Some of our other emerging leaders have also been recognised recently. I was really pleased to see Ani Desai, who runs our Centre for Technology Infusion, named as a Victorian Young Tall Poppy for 2020 by the Australian Institute of Policy and Science. Ani’s award is richly deserved, as he has worked very hard to develop technological solutions for real-world problems by using a unique approach that delivers “field ready” technology projects for government and industry. For example, Ani led work on Victoria’s first fully autonomous shuttle bus deployment and is creating the technology for Australia’s first zero-emission house.

I was also inspired to read Dylan Langley’s story in La Trobe News last week. I can only imagine how hard it is to experience homelessness and mental illness, so it was incredible to see how Dylan has overcome big challenges in his life and gone on to be shortlisted for the 2021 Victorian Young Australian of the Year Award. Our occupational therapy students are certainly privileged to have such an incredible lecturer.

Our pharmacy students in Bendigo are also reaping the benefits of having one of our local alumni, Jason Buccheri, return to lecture at La Trobe. It was great to see Jason featured in the Bendigo Advertiser after being awarded an Advance Higher Education Fellowship in recognition of his teaching success.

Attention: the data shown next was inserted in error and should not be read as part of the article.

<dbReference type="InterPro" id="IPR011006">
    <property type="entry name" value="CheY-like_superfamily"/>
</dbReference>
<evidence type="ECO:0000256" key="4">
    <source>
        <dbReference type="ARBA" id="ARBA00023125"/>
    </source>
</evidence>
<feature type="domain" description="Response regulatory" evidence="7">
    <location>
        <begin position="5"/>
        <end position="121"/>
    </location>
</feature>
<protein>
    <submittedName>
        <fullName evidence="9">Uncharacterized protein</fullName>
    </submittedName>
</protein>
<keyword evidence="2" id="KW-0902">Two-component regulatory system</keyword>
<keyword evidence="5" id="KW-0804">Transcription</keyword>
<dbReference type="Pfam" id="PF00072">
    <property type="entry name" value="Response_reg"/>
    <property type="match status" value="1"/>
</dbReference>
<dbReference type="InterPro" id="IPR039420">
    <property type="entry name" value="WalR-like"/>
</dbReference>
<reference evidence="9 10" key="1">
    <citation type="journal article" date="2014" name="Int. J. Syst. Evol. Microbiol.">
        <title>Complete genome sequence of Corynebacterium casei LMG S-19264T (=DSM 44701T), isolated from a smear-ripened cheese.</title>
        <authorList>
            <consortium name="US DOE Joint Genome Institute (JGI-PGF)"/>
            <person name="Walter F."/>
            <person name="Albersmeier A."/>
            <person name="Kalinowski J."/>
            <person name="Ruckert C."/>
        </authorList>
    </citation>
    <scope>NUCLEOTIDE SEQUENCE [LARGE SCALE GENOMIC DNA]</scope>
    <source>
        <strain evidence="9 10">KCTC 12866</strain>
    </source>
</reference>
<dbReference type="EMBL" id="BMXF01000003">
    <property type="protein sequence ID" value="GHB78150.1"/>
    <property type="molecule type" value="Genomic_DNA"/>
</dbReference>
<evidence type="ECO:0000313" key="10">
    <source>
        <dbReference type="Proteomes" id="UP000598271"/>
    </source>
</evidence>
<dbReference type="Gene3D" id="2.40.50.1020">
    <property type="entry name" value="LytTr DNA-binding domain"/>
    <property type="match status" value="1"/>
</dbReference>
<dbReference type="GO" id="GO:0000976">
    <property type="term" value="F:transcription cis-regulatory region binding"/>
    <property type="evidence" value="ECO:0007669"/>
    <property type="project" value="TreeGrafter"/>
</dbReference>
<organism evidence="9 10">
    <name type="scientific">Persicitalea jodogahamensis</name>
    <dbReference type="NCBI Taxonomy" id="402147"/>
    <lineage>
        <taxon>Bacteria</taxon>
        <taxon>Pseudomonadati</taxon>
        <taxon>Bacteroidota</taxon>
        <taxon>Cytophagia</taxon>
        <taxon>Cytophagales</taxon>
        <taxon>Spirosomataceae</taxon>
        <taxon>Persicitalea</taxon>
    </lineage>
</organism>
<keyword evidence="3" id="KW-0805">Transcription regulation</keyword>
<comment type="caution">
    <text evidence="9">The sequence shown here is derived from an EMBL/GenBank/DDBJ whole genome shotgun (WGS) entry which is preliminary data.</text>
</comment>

Leading research

It was really pleasing to see La Trobe research recognised in The Australian Research Magazine supplement published by The Australian in late September. Not only were we named as the national leaders for research in Sex and Sexuality, Developmental Biology and Embryology, and Proteomics, Peptides and Amino Acids; but David Greening, Jennie Pryce, Richard Heersmink and Anthony Lyons were also named as national leaders in their fields. Dinh Phan from the La Trobe Business School was named as one of the nation’s Rising Research Stars, and Cheryl Dissanayake from the Olga Tennison Autism Research Centre (OTARC) was named as both the global and Australian Research Field Leader for Development Disabilities.

And while we are on OTARC, in October Senator Hollie Hughes delivered a wonderful tribute in the Australian Parliament to Olga and the work done by Cheryl and her team at OTARC, which is well worth reading.

It was also terrific to see La Trobe so well represented in the Special Research Initiative for Australian Society, History and Culture, a one-off program that aims to offset the paucity of ARC funding for projects in Australian studies. Congratulations to Katie Holmes, Susan Lawrence and Katherine Ellinghaus, and their teams, who won funding to lead projects that will, respectively, investigate cultures of drought, work with Indigenous communities to consider how access to water and the use of fire have shaped land use over time, and produce a documentary history of Indigenous Australia that applies new methodologies based on collaboration and the privileging of Aboriginal wellbeing and Indigenous perspectives. Numerous other La Trobe researchers are also involved in these important projects.